PartsPrice machine appraisal.

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PartsPrice machine appraisal.

Postby Invictaview » Sun Aug 27, 2017 3:14 pm

Hi,

Can anyone here give me a review of a Parts Price 486cc Diesel RE conversion!
I'm tempted on splashing out, but is it good for cruising at our (UK) truck speeds minimum? I can see the mpg benefit on long and middle distance touring, but I really want to keep up with our traffic and get to the other end in a reasonable time! Enjoying the plodding about on back roads ect, at the other end is good, its just how long to get there I'm thinking of!

Regards from Sunny Kent (UK)... 8)
Last edited by Invictaview on Thu Aug 31, 2017 7:50 am, edited 2 times in total.
Invictaview
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Re: Parts Price machine appraisal.

Postby sbrumby » Tue Aug 29, 2017 11:43 am

Cant tell you exactly what you want to know, because I have never driven the enfield conversion. But been driving diesels for 10 years. The engine in the priceparts is 456 not 486 and I would take 13hp with a pinch of salt. That said most people driving on normal roads do 50mph, I know this because my big bike vibrates most at this speed. Trucks are limited to 40mph on normal roads and 56mph on motorways. I see you are based in Kent, how much time will you need to spend on motorways ? and how much of that time is the motorway actually going faster than that or for that matter going at all ? If you like zooming about on a jap road legal racing machine that is one thing but at fast speeds you get an adrenalin rush but you don't see the countryside or scenery. All you see is brake lights and maybe overtaking opportunities. So if you like speed and power you will be disappointed, but if you like riding a motorcycle, using it for shopping with panniers, only filling with fuel occasionally as apposed to most bikes 100m range. Then you will enjoy the experience.
Sam
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Re: Parts Price machine appraisal.

Postby gilburton » Tue Aug 29, 2017 5:13 pm

Just an update on truck speeds. They are now allowed to do 50mph on all roads and technically they can do 60 mph on motorways and dual carriageways but are actually limited to 56mph as said.
One tip from an ex driver of 35yrs is to stick at 50 mph on motorways and dual carriageways.
The reason for this is as they are limited to 56 mph that is the speed they will do although some are actually limited to 50/52mph by the operators for fuel economy.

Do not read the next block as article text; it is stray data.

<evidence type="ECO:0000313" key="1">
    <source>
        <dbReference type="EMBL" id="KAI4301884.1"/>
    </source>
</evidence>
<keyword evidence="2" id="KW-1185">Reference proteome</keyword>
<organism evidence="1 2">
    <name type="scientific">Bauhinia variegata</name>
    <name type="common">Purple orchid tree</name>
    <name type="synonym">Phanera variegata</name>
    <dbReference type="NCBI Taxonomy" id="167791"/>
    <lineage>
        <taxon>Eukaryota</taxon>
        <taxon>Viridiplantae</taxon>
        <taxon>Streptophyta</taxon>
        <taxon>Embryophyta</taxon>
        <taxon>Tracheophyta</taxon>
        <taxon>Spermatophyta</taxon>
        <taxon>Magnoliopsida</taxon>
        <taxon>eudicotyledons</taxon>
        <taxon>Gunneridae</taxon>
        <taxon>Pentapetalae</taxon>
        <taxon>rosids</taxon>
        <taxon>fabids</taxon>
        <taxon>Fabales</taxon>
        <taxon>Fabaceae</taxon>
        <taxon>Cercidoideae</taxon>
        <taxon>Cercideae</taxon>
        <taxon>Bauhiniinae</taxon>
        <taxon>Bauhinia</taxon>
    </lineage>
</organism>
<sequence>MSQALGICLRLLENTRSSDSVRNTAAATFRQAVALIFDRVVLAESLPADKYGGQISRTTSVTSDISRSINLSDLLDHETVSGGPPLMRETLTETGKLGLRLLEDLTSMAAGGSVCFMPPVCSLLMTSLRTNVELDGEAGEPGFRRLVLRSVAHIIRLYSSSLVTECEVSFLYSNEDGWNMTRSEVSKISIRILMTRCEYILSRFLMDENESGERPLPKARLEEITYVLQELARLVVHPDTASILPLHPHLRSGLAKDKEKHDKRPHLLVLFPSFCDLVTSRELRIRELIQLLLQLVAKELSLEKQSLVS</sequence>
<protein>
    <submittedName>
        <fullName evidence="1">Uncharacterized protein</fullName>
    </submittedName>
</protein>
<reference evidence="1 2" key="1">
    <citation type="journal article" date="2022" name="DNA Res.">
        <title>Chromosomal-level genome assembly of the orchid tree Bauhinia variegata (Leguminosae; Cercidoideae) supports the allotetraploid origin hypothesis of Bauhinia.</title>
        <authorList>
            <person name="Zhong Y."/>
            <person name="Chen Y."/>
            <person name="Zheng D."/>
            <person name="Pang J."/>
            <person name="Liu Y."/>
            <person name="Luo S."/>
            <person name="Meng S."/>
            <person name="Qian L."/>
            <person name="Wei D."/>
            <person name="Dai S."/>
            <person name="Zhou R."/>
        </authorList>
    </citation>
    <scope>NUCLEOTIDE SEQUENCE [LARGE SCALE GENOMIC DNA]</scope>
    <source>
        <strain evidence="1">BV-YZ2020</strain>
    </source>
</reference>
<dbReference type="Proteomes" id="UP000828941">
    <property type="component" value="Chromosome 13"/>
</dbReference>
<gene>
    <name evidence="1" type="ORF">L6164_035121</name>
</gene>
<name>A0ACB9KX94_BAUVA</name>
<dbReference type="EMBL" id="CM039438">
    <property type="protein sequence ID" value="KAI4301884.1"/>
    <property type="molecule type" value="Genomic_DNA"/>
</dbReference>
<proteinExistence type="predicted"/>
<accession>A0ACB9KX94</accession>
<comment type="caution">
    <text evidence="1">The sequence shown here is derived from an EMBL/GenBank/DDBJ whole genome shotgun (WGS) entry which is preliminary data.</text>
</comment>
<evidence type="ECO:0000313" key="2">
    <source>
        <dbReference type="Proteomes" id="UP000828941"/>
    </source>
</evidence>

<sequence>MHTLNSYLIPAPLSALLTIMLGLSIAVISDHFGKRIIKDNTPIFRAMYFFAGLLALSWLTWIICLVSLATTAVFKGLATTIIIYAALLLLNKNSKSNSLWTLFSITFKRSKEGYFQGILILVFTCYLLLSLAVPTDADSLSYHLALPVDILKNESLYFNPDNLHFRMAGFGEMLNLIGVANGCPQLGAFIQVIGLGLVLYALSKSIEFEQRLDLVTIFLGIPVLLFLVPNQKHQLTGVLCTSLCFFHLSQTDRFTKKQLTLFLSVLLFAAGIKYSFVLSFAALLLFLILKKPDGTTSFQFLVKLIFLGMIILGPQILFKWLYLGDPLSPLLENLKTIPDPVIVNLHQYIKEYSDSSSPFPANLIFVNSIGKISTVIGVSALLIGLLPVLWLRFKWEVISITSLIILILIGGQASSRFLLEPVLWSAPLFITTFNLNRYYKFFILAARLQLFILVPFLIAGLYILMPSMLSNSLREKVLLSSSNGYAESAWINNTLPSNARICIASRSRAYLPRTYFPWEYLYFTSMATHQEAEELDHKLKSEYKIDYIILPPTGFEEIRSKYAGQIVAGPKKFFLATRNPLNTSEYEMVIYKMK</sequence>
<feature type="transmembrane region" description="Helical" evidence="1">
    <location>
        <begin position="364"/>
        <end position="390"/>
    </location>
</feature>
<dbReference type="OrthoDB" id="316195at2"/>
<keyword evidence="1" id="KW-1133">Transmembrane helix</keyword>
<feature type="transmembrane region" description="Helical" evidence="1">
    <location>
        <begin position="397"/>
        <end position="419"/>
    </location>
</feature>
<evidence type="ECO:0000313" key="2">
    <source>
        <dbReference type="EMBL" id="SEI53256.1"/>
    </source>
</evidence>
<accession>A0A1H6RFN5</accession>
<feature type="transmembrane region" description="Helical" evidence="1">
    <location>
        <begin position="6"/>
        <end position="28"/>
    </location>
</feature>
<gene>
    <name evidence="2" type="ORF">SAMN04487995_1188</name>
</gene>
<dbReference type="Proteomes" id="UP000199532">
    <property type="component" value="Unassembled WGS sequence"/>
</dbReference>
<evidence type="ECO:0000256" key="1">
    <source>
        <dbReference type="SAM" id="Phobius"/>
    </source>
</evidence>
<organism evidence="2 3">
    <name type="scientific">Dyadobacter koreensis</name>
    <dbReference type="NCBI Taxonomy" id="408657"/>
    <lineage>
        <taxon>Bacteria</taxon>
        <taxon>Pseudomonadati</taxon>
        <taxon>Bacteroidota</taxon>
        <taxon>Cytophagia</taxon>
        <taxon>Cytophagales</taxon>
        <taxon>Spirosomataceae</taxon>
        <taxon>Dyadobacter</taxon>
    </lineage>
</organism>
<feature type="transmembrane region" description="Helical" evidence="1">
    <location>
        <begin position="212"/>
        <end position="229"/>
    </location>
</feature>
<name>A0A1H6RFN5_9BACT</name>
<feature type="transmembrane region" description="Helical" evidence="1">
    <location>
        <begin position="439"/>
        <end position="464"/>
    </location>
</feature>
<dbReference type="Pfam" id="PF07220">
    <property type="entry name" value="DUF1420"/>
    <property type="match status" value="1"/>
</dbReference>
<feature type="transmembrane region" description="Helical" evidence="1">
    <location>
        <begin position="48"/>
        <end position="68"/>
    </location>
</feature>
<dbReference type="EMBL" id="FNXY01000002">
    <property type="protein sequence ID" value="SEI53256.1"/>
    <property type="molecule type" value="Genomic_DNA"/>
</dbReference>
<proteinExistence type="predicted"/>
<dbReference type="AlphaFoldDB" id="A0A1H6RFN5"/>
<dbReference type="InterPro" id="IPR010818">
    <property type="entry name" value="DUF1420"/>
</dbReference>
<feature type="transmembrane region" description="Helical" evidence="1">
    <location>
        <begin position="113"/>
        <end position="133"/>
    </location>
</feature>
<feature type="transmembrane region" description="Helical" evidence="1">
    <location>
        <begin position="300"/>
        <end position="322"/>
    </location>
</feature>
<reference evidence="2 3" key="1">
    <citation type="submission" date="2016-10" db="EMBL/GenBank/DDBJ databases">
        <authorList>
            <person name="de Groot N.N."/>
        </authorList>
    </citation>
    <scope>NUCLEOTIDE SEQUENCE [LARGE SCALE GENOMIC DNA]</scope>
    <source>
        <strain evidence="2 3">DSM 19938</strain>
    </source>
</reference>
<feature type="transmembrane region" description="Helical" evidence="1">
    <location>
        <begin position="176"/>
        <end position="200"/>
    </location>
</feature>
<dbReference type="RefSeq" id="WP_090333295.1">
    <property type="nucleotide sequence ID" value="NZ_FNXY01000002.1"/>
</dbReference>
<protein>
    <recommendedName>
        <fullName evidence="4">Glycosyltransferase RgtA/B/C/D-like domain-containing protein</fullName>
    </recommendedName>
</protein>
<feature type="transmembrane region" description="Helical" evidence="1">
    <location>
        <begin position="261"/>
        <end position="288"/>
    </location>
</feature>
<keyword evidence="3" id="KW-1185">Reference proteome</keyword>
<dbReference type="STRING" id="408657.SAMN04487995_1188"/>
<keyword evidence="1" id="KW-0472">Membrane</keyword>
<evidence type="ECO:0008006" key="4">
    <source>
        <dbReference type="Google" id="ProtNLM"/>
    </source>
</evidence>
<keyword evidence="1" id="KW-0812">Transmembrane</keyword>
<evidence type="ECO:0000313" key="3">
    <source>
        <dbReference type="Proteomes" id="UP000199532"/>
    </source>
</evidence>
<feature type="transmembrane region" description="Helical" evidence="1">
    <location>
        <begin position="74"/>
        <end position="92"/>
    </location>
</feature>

If you stick at 50 they will be able to get past but if you are floating around at 55 you will just be in the way on motorways/dual carriageways.
I did read a few years ago that the larger engine was breaking cranks but that may have been a one off or has been sorted by now.
If it will do an honest 60 you should have no problem but will have to accept planning an overtake just as you would on a 350 Enfield.
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Re: Parts Price machine appraisal.

Postby sbrumby » Wed Aug 30, 2017 5:07 pm

I stand corrected on the speed of trucks on normal roads I hadn't noticed they had altered the limit, interestingly not in Scotland.
Sam
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Re: PartsPrice machine appraisal.

Postby Invictaview » Wed Sep 06, 2017 7:31 pm

Thanks for the comments and advice.
I'm undecided on this route, cost, and little value being a factor.
The 'homegrown' conversions I've seen are where it's at, especially the bikes with larger engines and higher cruising speeds. Just a case of getting a project started.
I wonder too if diesel bikes will be banned in the future! :roll:
Invictaview
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Re: PartsPrice machine appraisal.

Postby gilburton » Wed Sep 06, 2017 7:49 pm

Plenty of info on the site re building your own.
First thing would be to obtain an engine and decide on manual or cvt.
Measure it all up and then search for a bike/frame that will take it. There will be a lot of things to make up so you will need some engineering experience to get it all together.
It's not the big stuff like mounting the engine it tends to be the small brackets etc. and working out solutions to problems.
Manufacturers don't just turn bikes out overnight.
As for the Price Parts conversion you can DIY as they will sell you all the bits and will also convert your own frame. On their own conversions they go over the complete bike and replace parts so that it is essentially new hence the price. They hold their values well.
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